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New metalloenzymes for biomass degradation

Project Description

Where will out fuels come from in the future and still prevent catastrophic climate change? This question lies at the heart of one of humankind’s major challenges: how can we create sustainable fuels for driving our cars, flying our planes and sailing our ships? Out of the answers that might be viable,that of sustainable biofuels emerges as one of the most promising. But here we are faced with another ‘grand challenge’, how can we convert the abundant biomass on the earth where this biomass is inherently difficult to
break down. In fact, the majority of the global biomass capacity is tied up in a substance called cellulose which has a lifetime of 10s of millions of years.

This question has vexed scientists and biotechnologists for decades. However, in 2011 we along with others discovered a new class of enzymes which are secreted by fungi which turn out to be very powerful degraders of biomass. The power of these enzymes comes from the fact that they have a metal ion at their active site which is capable of recruiting oxygen from the air to breakdown cellulose. These enzymes are now transforming the biomass conversion industry. This project builds on this discovery since it appears as
if nature uses many metal-containing enzymes to do a similar job. Our task therefore is to identify, purify and then harness these special enzymes in biomass degradation. This project concentrates on exactly that by using a combination of genomics, structure and spectroscopy to identify new enzymes capable of making biomass accessible for conversion into sustainable biofuels. The project is highly interdisciplinary and takes a combined chemistry-biochemistry approach.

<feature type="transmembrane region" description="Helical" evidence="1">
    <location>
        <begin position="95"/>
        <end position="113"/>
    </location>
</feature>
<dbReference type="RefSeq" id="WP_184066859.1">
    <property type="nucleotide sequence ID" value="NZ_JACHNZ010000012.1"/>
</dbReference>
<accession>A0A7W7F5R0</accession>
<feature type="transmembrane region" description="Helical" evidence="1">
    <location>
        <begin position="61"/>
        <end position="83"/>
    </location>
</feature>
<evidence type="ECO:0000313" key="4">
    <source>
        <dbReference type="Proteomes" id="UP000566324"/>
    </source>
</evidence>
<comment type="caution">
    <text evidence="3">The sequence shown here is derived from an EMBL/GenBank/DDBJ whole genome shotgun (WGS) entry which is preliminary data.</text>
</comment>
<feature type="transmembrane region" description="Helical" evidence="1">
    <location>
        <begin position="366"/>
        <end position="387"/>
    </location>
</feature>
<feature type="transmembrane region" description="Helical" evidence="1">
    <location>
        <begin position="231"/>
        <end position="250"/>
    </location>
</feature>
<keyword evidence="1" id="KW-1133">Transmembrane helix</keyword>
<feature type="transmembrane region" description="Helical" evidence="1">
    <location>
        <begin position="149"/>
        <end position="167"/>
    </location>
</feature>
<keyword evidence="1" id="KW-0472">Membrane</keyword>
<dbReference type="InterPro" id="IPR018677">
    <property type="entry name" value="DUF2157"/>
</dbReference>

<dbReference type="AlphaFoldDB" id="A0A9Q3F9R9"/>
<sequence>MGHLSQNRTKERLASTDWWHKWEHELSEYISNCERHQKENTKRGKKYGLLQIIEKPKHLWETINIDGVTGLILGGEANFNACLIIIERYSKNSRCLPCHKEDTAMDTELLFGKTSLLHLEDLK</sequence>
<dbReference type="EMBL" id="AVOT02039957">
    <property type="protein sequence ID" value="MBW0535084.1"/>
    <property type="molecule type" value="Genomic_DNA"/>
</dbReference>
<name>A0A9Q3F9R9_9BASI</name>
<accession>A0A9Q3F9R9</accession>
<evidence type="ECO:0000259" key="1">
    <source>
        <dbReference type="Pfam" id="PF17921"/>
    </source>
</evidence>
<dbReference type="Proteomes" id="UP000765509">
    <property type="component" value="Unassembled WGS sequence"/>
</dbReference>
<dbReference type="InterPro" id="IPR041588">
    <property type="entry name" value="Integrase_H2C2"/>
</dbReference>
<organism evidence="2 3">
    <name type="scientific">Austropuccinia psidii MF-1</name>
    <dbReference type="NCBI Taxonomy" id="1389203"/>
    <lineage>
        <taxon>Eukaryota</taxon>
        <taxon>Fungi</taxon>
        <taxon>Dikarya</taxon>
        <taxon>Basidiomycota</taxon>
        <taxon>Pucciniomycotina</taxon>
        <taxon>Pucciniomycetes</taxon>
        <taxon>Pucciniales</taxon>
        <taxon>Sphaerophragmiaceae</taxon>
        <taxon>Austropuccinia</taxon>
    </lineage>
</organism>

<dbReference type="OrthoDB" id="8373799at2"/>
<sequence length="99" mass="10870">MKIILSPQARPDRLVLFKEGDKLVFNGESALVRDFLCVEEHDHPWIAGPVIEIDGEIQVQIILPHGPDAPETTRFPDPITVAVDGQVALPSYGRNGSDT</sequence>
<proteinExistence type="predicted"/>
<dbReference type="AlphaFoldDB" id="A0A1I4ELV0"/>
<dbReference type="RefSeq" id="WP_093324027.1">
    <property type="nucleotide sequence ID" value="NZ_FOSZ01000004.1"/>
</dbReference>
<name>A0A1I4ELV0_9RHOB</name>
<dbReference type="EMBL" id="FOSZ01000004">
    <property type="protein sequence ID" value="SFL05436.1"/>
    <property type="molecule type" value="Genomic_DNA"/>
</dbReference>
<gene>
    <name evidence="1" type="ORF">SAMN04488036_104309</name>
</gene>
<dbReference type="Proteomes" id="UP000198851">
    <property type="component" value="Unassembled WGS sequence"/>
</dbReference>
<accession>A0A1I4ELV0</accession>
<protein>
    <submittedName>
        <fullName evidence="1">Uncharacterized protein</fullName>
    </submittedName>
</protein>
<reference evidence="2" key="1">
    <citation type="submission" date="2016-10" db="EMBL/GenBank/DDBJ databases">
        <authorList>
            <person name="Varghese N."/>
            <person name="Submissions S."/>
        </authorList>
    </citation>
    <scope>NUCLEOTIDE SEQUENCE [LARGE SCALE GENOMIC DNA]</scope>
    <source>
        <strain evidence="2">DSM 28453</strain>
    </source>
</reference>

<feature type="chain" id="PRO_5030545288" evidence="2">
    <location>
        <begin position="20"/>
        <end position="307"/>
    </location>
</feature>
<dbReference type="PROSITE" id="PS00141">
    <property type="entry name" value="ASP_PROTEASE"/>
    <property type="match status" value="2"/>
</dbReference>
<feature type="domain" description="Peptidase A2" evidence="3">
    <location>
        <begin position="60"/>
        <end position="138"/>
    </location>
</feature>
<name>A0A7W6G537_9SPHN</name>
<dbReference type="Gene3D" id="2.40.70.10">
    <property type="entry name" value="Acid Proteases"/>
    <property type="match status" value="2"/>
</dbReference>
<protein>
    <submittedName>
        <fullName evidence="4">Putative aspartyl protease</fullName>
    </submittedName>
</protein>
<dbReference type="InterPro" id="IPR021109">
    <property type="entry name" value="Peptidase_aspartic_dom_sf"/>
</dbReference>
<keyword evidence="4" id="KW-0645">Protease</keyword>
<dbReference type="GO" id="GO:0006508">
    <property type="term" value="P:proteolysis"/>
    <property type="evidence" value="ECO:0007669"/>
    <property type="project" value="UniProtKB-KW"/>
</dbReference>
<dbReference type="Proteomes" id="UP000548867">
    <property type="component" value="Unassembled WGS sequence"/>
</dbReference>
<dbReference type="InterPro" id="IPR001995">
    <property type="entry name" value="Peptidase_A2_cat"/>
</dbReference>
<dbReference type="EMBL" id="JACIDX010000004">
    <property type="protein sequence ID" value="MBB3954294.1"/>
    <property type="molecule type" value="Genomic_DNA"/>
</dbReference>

All Chemistry research students have access to our innovative Doctoral Training in Chemistry (iDTC): cohort-based training to support the development of scientific, transferable and employability skills:

The Department of Chemistry holds an Athena SWAN Gold Award and is committed to supporting equality and diversity for all staff and students. The Department strives to provide a working environment which allows all staff and students to contribute fully, to flourish, and to excel: This PhD project is available to study full-time or part-time (50%).

This PhD will formally start on 1 October 2020. Induction activities will start on 28 September.

Funding Notes

This is a BBSRC White Rose DTP studentship fully funded for four years and covers: (i) a tax-free annual stipend at the standard Research Council rate (£15,009 estimated for 2020 entry), (ii) research costs, and (iii) tuition fees at the UK/EU rate.

It is available to those who are eligible for research council studentships: View Website


Entry requirements: Students with, or expecting to gain, at least an upper second class honours degree, or equivalent, are invited to apply. The interdisciplinary nature of this research project means that we welcome applications from students with backgrounds in any biological, chemical, and/or physical science, or students with mathematical backgrounds who are interested in using their skills in addressing biological questions.

How good is research at University of York in Chemistry?

FTE Category A staff submitted: 47.06

Research output data provided by the Research Excellence Framework (REF)

Click here to see the results for all UK universities

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